Democratic Gerrymander Struck Down by Maryland Federal Court

(Bloomberg) -- A Maryland federal court ordered the state to redraw its congressional district map, the latest in a string of closely watched rulings on how boundaries are shaped for political advantage.

A three-judge panel on Wednesday decided in favor of challengers who complained that the state’s sixth-district lines were moved in 2011 to change the area from Republican to Democratic. The panel called the gerrymander unconstitutional and ordered the state to redraw its map for use in the 2020 congressional elections.

Congressional redistricting has been a flashpoint across the country. Republicans in particular have wielded the technique expertly to get a lock on many districts. Courts in Pennsylvania and North Carolina earlier this year rejected maps that tilted outcomes in favor of the GOP. In June, the U.S. Supreme Court substantially sided with Texas Republicans in a long-running clash over that state’s congressional and state election boundaries.

The recent spate of rulings form a kind of ad hoc guidance on what boundary-drawing methods may be tolerated and which may be struck down.

In the Maryland case, seven Republican residents of the state’s sixth district sued to invalidate the map in 2013, contending it was part of a plan to change the already dominant 6-2 congressional makeup Democrats in the state enjoyed to 7-1. To do so, officials shifted 66,000 Republicans out of the district and added about 24,000 Democrats, a swing of about 90,000 voters, the panel said.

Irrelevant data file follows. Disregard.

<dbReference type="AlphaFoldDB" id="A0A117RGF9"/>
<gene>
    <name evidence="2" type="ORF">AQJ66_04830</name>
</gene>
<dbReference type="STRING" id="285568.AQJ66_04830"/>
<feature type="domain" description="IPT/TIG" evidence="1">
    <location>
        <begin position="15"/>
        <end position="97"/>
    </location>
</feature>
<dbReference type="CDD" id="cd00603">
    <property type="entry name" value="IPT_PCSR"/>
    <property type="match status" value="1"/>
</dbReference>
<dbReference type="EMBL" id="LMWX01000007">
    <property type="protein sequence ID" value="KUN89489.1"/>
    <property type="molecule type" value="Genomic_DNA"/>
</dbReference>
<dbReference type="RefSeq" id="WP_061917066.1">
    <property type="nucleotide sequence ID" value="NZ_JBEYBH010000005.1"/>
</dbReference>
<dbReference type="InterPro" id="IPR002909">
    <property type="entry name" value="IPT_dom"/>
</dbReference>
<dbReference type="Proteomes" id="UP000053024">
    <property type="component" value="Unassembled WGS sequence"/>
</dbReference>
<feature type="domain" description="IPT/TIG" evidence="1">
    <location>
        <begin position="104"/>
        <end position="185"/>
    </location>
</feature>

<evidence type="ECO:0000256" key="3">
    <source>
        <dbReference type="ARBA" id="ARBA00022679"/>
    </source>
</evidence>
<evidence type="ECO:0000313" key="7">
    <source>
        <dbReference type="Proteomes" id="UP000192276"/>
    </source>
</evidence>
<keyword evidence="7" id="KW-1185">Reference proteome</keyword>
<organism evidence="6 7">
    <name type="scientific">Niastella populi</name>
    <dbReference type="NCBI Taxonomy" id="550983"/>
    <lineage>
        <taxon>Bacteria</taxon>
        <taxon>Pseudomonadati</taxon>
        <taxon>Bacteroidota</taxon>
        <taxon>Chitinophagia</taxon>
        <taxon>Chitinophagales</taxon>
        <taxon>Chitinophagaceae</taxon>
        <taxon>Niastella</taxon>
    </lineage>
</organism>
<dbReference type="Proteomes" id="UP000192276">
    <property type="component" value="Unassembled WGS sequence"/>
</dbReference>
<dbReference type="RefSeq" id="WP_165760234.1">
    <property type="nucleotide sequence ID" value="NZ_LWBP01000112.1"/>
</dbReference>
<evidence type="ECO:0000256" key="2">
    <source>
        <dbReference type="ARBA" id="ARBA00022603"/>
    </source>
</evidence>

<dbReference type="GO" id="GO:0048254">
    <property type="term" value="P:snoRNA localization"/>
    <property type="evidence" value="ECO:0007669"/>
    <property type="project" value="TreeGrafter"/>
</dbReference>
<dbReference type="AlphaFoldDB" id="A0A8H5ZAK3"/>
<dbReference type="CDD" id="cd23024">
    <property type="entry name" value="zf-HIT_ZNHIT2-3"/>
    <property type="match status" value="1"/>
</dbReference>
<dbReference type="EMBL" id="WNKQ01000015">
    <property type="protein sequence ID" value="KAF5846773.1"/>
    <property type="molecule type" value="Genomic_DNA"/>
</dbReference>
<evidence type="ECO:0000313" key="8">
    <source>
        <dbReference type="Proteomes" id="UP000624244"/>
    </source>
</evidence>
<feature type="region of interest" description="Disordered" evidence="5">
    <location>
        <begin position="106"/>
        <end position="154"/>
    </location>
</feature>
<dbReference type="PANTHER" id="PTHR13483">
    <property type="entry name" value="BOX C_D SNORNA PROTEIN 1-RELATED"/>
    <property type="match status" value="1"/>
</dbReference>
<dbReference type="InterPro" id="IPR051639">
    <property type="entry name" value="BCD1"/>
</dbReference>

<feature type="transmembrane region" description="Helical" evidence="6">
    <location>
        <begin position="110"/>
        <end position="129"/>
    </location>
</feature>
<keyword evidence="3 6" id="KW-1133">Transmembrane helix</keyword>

That brought about “the single greatest alteration of voter makeup in any district in the nation following the 2010 census,” violating the plaintiffs’ First Amendment rights of representation and association, the court ruled.

This was the first redistricting case based on the premise that such practices violate those rights, as opposed to equal protection principles, the plaintiffs’ lawyer Michael Kimberly, an attorney in the Washington office of Mayer Brown LLP, said in an interview. The North Carolina case, filed later, proceeded from a similar legal theory. Kimberly said he hopes the Supreme Court will consider them together.

The North Carolina case is currently before the high court, which would hear any appeal in the Maryland case.

“We don’t yet know what the replacement map will look like,” Kimberly said. It may be in use for just the 2020 election, as the state will be redistricting again in 2021, he said.

For now, “all eyes are on the state” and whether it will seek a reversal, he said.

“We are reviewing our options,” said Raquel Coombs, a spokeswoman for Maryland Attorney General Brian Frosh.

On Tuesday, Democrats took back control of the U.S. House of Representatives in the midterm elections, capturing at least 222 of the chamber’s 435 seats. With the now-invalid Maryland map in play, Democrat David Trone defeated Republican Amie Hoeber in their race to succeed Democrat John Delaney, who first won the seat in 2012.

The case is Benisek v. Lamone, 13-cv-3233, U.S. District Court, District of Maryland (Baltimore).

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